The Pittsburgh Pirates have been busy on December 3rd throughout the years, making many minor trades, signings and waiver claims. The most productive of all transactions made on this date was the amateur free agent signing of an 18 year old infielder out of Puerto Rico named Jose Lind on this date in 1982. Lind progressed through the Pirates minor league system slowly, moving up one level at a time and taking five years to make it to the majors but once he made it to Pittsburgh in late August of 1987, he was there to stay for 35 games that year and another five full seasons to follow.
The second base job in Pittsburgh was manned by Johnny Ray for seven seasons but when he was traded away on August 29, 1987 it opened the door for Lind to take over and he played well enough in those last 35 games, hitting .322 with just one error, that he earned the starting 2B job for the following season. Lind was a solid, steady second baseman his first full season. He hit .262 with 82 runs scored, 15 stolen bases and he played 154 games including 145 starts at second base. He had a rough second full season in 1989 hitting just .232 with 18 errors but the Pirates stuck with him everyday, getting him into 153 games and he was quite impressive on the basepaths, stealing 15 bases in just 16 attempts.
The 1990 season the Pirates were finally in contention, making their first playoff appearance since 1979 and Lind combined with 24 year old Jay Bell to provide them with a solid middle infield. It was Bell’s first full season in Pittsburgh and he and Lind both played over 150 games that season. Jose committed just seven errors while hitting .261 with a career high 28 doubles and going a perfect 8 for 8 in stolen base attempts. The the NLCS that year Jose hit just .238 but he homered in game two, equaling his entire season output in home runs.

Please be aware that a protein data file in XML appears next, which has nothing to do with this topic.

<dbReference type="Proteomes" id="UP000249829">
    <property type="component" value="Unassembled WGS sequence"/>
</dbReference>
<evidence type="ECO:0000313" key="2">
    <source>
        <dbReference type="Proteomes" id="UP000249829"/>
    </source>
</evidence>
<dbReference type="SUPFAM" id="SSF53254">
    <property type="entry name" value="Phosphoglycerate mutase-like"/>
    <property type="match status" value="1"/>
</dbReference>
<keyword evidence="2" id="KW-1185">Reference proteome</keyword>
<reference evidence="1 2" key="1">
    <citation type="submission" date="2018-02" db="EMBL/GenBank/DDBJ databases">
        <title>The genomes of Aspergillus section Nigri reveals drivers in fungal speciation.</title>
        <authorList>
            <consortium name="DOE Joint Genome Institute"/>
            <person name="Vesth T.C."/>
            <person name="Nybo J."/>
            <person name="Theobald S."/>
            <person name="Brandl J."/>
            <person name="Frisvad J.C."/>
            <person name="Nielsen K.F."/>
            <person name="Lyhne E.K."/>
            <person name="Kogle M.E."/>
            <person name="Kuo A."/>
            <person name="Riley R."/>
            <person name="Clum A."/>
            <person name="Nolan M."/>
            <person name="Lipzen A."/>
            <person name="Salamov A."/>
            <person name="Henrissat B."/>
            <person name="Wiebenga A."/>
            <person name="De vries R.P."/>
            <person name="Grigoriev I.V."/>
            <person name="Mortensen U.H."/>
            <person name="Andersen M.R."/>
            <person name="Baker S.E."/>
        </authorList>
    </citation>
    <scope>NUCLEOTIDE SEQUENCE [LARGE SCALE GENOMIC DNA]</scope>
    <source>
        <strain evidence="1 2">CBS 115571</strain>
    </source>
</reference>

The Pirates again made the playoffs in 1991 and Lind played 150 games, hitting .265 with a career high 54 RBI’s while again playing solid defense, finishing with the 2nd highest fielding percentage among NL second baseman. He struggled again in the playoffs, going 4-25 at the plate with no runs scored, all his hits were singles and he struck out six times with no walks. In 1992 his struggles at the plate carried over into the regular season, he hit .235 with no homers, just three stolen bases and a weak .544 OPS. He was still strong on defense though, leading the NL in fielding percentage for the first time with a .992 mark and he won his only career Gold Glove award in the process. In the playoffs he hit just .222 but drove in five runs in the seven game series and in the first game he did something he couldn’t do all season, hit a home run.
During the offseason the Pirates traded Lind to the Kansas City Royals for pitchers Dennis Moeller and Joel Johnston. Lind hit .248 his first year in the American League and led the league with a .994 fielding percentage. Lind hit .269 during the strike shortened 1994 season and then in 1995 he lasted just 29 games before the Royals released him. The Angels signed Lind twelve days after being released by the Royals but he barely lasted a month there, getting into just 15 games before being released again. That was the end of his major league career. Lind played 779 games for the Pirates, hitting .255 with 50 stolen bases, 292 runs scored and 249 RBI’s. Following his major league career, he played four seasons of Independent baseball in Bridgeport Connecticut, then took over as the team’s manager for three more years before being replaced by former Pirates pitcher Dave LaPoint in 2006.